Ex-agent accused of fraud is free on bail

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ORLANDO -- A former travel agent is free on bond here after being charged with defrauding five travel agencies of at least $400,000 in an airline ticketing scam operated from 1995 until early 1998.

The former agent, Richard Henri Vissers, 59, of Cocoa, Fla., had been charged with organized scheme to defraud -- a first-degree felony under Florida statutes, punishable by up to 30 years in prison. He was released after a bonding company put up the required $100,000.

The allegations of fraud centered on Vissers' operation of Computer Travel Systems in Melbourne, Fla. He previously operated Beach Side Travel, also in Melbourne, but ARC declared that firm in default and terminated it in 1994.

What follows is an outline of how the scam worked, based on Travel Weekly interviews with Florida law enforcement officials and two of the victimized agency owners.

Vissers paid the agencies $10 or $15 per ticket to issue domestic or international air tickets for his corporate clients at rates that were up to 86% less than normal Y fares.

The firm's contract with the agencies stated that they were to use authorization numbers for wholesale ticketing (for entry in the tour box). The numbers, Vissers told agents, were confidential and negotiated only on behalf of the corporate clients of his firm, Computer Travel Systems, Melbourne, Fla.

Vissers, meanwhile, billed his clients for substantially higher fares, which they willingly paid because they still saved up to 14% from the published Y fare; they also received a 17% rebate from Vissers.

Vissers pocketed the difference between the high fares paid by his clients and the low fares booked by the agencies.

Vissers' contract with the agencies stated that he would resolve any ticketing problems, including debit memos. And sure enough, debit memos there were.

Airline auditors checked the codes on flight coupons, found them "undercollected" and issued debit memos for thousands of dollars, demanding that agents pay the difference between the discount fare and the Y fare.

After receiving the debit memos, agents learned that the code numbers, such as AA3425532, were bogus, and that the airlines had no business relationship with Vissers for corporate discounts.

According to Linda Lammers, owner of Gateway Travel, Pleasanton, Calif., and Betty Carl, former owner of Osceola Travel, Kissimmee, Fla., and St. Cloud (Fla.) Travel, Vissers supplied fictitious wholesale code and AD75 numbers for America West, American, British Airways, Continental, Delta, Lufthansa, Martinair, Midwest Express, Northwest, Southwest, Taca, TWA, United and US Airways.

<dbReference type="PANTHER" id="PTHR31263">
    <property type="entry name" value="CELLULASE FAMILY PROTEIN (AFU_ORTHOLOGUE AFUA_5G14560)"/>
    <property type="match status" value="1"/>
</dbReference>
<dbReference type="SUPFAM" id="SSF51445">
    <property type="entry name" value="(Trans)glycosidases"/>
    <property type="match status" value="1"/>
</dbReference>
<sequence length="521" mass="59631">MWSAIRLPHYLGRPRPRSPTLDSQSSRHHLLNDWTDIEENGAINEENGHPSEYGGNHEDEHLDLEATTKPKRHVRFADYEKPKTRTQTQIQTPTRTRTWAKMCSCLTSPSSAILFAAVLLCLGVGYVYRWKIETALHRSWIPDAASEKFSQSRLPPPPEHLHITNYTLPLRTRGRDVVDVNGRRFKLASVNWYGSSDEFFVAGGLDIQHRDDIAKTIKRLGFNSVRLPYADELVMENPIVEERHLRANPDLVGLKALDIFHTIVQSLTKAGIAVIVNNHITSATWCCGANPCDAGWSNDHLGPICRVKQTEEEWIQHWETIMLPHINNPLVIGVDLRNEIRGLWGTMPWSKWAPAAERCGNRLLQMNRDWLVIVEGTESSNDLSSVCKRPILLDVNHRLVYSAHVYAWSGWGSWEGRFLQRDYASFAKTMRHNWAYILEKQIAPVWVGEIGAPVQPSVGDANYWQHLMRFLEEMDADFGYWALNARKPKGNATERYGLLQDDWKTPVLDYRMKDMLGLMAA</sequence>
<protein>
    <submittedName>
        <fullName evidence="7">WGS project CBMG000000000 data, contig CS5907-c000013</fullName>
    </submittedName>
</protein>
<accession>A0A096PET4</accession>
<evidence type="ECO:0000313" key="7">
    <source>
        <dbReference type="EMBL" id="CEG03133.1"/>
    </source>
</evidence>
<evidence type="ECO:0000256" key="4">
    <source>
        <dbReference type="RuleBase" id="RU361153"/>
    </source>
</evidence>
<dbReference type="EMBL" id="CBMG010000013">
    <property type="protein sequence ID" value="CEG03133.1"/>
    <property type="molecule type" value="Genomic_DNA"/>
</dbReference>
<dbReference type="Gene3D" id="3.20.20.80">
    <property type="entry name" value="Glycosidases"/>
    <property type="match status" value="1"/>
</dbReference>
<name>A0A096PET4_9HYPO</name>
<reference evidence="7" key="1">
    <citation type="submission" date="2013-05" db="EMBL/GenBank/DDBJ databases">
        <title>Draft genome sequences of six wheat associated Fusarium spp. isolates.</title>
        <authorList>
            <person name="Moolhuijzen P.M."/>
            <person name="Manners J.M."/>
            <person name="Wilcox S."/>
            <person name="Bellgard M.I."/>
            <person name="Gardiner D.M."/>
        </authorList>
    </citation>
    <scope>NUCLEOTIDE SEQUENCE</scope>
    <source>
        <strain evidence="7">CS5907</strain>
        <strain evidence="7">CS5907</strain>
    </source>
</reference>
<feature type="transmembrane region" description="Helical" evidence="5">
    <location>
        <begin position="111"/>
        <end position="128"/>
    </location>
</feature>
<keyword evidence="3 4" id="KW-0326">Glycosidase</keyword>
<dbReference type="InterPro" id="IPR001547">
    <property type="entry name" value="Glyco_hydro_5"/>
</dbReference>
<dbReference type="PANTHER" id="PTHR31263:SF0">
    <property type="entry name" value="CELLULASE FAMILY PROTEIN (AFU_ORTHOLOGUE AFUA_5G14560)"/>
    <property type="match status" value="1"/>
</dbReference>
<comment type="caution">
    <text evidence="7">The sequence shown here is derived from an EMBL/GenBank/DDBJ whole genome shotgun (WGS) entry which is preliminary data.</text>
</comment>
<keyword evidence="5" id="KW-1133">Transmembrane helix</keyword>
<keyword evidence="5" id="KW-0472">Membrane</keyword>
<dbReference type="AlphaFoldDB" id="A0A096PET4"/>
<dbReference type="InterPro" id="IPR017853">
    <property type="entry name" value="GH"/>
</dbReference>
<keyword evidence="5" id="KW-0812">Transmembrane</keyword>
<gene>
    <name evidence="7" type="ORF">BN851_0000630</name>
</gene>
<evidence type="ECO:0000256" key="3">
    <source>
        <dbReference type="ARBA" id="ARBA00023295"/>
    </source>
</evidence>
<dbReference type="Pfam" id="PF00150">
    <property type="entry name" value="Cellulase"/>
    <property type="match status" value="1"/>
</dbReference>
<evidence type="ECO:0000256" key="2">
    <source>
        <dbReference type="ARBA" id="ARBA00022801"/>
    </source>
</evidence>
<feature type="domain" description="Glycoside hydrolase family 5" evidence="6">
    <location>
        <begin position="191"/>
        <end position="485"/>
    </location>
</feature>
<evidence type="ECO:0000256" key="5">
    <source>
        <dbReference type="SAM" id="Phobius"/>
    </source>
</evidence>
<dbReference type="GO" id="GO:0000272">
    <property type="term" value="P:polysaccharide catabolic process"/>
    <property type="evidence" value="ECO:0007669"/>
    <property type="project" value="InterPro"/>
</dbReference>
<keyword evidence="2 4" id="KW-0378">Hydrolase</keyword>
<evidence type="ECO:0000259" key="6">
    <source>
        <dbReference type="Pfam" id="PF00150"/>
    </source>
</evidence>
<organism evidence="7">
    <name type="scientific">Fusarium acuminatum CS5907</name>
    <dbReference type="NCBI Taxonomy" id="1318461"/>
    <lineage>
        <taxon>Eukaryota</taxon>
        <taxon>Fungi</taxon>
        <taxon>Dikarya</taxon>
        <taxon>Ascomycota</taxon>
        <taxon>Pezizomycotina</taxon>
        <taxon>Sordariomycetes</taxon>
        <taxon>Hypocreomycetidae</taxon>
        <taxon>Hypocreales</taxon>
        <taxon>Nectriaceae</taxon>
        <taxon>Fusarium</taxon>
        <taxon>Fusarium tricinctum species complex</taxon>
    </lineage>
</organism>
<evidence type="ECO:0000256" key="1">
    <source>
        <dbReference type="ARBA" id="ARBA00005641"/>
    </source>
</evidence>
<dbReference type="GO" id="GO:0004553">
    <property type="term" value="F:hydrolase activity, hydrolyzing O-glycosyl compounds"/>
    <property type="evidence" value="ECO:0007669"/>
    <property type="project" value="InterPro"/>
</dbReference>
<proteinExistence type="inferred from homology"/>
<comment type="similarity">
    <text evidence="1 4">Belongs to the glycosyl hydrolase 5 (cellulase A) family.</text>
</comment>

Lammers, who was hit with $120,000 worth of debit memos, filed a criminal complaint against Vissers in Florida.

She also filed a civil suit in California against Vissers and his company, as well as Automatic Data Processing (ADP), the firm Vissers identified as his corporate "partner." ADP has offices in San Ramon, Calif., Roseland, N.J., and elsewhere.

Vissers had contracted for Gateway to issue some 600 low-fare tickets for ADP employees all over the U.S. In each case, the Y fare was $600 or more, the suit said.

Lammers told Travel Weekly that American Express, ADP's in-plant agency in New Jersey, would forward such reservations to Gateway.

Continental, Northwest and US Airways pulled their plates from Gateway in 1997 as a result of unpaid debit memos. Lammers said settlements were reached with Continental, Northwest and other carriers but not with US Airways.

Gateway's civil suit was filed in Superior Court for the County of Alameda (Calif.)-Eastern Division and alleges breach of contract, embezzlement and other irregularities.

ADP, in its response, denied direct responsibility for the agency's debit memos, saying Gateway had been paid for its services and had been reckless, careless and negligent itself.

Betty Carl, who no longer owns but still manages Osceola Travel and St. Cloud Travel, acknowledged that she was "too trusting" in her dealings with Vissers.

She paid about $30,000 in debit memos starting in 1995; the airlines were unsympathetic to the fraud, she said.

For about a year, Vissers had maintained an honest business relationship with Carl's agencies, so that when he proposed the discount ticket arrangement, she trusted him.

Other agency victims identified by Florida authorities include DA Travel & Tours, Orlando; Global Travel & Tours, Melbourne, Fla., and HMI Travel, Herndon, Va.

In related news, Lammers of Gateway Travel, established an e-mail location, [email protected], to which agents can send information describing incidents of fraud they have experienced.

She plans to create a Web site with fraud warnings in the future.

Fran Durbin contributed to this report.

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